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Title: Asset transfer pricing models and their role : a decision framework from complexity economics and systems theory
Author: Wasilewski, Stefan M.
ISNI:       0000 0004 6346 7716
Awarding Body: University of Hull
Current Institution: University of Hull
Date of Award: 2016
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This thesis reviews the expectations and outcomes of financial models used prior to the 2008 credit crisis and offers a possible solution to the management of the high variety of risks prevalent in the financial markets by ensuring each investment is properly valued as to a range of possible outcomes derived from a due-diligence process that is understood by both parties and uses a sustainable recursive economic model to benchmark such outcomes. More specifically it asks whether the failure in the 2008 Credit Crisis was due to extant models and/or whether the managers had the tools to cope with the variety of risks and strategies needed in a global, complex financial industry. Central to all financial transactions is the exchange of some form of soft or hard asset(s), that generally come under the purview of Asset Transfer Pricing Models (“ATPMs”), and an associated due diligence process designed to expose the risks, processes and rewards for the particular project at hand. Current ATPM's vary in form and do not offer a consistent method by which they are applied. They equally do not state the complete set of variables as they are usually focused on the project at hand and not on on-going management of ex-post investment or the contextual structure within which it must operate. The latter being a nested set of economic processes that are not deterministic in nature and consequently affects the project in a non-linear fashion. Though not part of a ATPMs process the due diligence associated with a project review does not stipulate whether the data is communicated effectively and fully understood such that the financial outcomes expected can materialise. The proposed solution embodies the application of new research methods from the complexity sciences such as; complexity economics, agent, information and network theories; and management cybernetics. The solution takes the form of a set of processes, similar to a due diligence approach, that ensure data is communicated effectively, outcomes are benchmarked against a sustainable business model, and that the variety of outcomes is matched by strategies that can be rapidly implemented to meet events. The sustainable business model used as a benchmark is derived from Stafford Beer’s “Viable System Model” (“VSM”) whereas a modified Klonowski “Investment Analysis Heuristic” is employed as the associated Due Diligence model to gather data. The modifications being derived from Information Theory to ensure that efficient communication of data is ensured. The data from the recursive market structure, the processes engaged by the project’s agents and the outcomes derived by the VSM are then used to benchmark performance by a modified Cellular Potts Model (“CPM”) to show how the rules and parameters evolve over time and whether the expected financial outcomes are sustainable. Alone the process described only assesses the currently available resources’ ability to provide the expected investment outcome. In order to ensure the project survives in the event of catastrophic events a prudent level of standby liquidity is required to finance whatever future strategy management perceive necessary to adapt. To this end a “Thought Experiment” and Cross-Case Analysis is conducted using the artefact as a pricing mechanism for Standby Capital, an insurance-like product that supplies liquidity and equity at the point of the event. Four resources therefore provide the central framework of the artefact: Design Science Research Methodology (“DSRM”) to develop then test its concepts; the “CPM” as a performance metric whose “Hamiltonian” references the recursive business topography of Stafford Beer’s “VSM”; and an adapted Klonowski Investment Analysis Heuristic as a Due-Diligence process. The artefact is called GHOST: a General Heuristic on System & Time. The ontological framework of the artefact moves ATPMs away from their existing deterministic to a probabilistic pricing approach that responds dynamically to changes in strategy. A major consequence of which is that time, as used in corporate finance, be shown to be process dependent and variable. The thesis concludes it is possible to develop a range of tools to manage the variety faced by modern investors/managers and offers lines of research to implement them.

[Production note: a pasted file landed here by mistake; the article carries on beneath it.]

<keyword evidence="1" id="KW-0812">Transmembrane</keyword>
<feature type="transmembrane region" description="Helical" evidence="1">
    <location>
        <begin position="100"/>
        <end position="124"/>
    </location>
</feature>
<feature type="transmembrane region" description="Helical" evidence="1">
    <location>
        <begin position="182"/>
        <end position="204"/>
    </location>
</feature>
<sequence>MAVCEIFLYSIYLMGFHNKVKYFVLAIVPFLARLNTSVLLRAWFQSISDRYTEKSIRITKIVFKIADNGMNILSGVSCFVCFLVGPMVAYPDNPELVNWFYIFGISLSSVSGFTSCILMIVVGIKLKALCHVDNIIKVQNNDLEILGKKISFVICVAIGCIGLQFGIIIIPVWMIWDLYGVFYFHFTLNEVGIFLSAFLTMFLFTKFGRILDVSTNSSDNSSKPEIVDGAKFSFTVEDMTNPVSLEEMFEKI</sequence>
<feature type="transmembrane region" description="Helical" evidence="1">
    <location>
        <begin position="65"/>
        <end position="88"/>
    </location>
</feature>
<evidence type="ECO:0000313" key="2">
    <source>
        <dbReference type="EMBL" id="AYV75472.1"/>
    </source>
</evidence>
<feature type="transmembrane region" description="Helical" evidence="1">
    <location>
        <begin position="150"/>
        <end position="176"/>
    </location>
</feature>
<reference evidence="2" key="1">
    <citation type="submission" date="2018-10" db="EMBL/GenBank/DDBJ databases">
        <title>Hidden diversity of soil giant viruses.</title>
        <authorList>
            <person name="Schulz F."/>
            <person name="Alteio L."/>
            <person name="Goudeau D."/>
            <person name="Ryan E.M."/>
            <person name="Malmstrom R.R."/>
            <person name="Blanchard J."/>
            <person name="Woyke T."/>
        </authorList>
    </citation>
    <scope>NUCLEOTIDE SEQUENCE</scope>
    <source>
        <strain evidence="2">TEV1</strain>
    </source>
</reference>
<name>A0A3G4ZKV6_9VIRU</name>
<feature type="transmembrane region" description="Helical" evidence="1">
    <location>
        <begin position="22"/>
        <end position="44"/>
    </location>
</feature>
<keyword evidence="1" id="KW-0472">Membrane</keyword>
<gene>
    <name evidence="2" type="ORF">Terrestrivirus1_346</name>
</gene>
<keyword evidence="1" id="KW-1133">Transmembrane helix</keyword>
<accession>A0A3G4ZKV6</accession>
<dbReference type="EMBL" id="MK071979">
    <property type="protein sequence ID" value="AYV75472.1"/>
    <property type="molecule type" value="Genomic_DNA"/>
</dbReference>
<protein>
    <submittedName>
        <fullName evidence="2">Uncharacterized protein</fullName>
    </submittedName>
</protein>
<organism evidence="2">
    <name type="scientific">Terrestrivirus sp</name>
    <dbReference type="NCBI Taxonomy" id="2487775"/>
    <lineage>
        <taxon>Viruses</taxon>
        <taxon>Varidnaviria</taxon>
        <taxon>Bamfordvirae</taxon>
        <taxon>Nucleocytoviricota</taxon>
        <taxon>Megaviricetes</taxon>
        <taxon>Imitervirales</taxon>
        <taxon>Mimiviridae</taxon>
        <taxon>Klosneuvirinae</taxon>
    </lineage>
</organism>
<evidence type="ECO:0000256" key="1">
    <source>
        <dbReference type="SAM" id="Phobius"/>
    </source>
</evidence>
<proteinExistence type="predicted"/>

Supervisor: Espinosa Salazar, Angela Ma. ; Vidgen, Richard Sponsor: Not available
Qualification Name: Thesis (Ph.D.) Qualification Level: Doctoral
EThOS ID:  DOI: Not available
Keywords: Business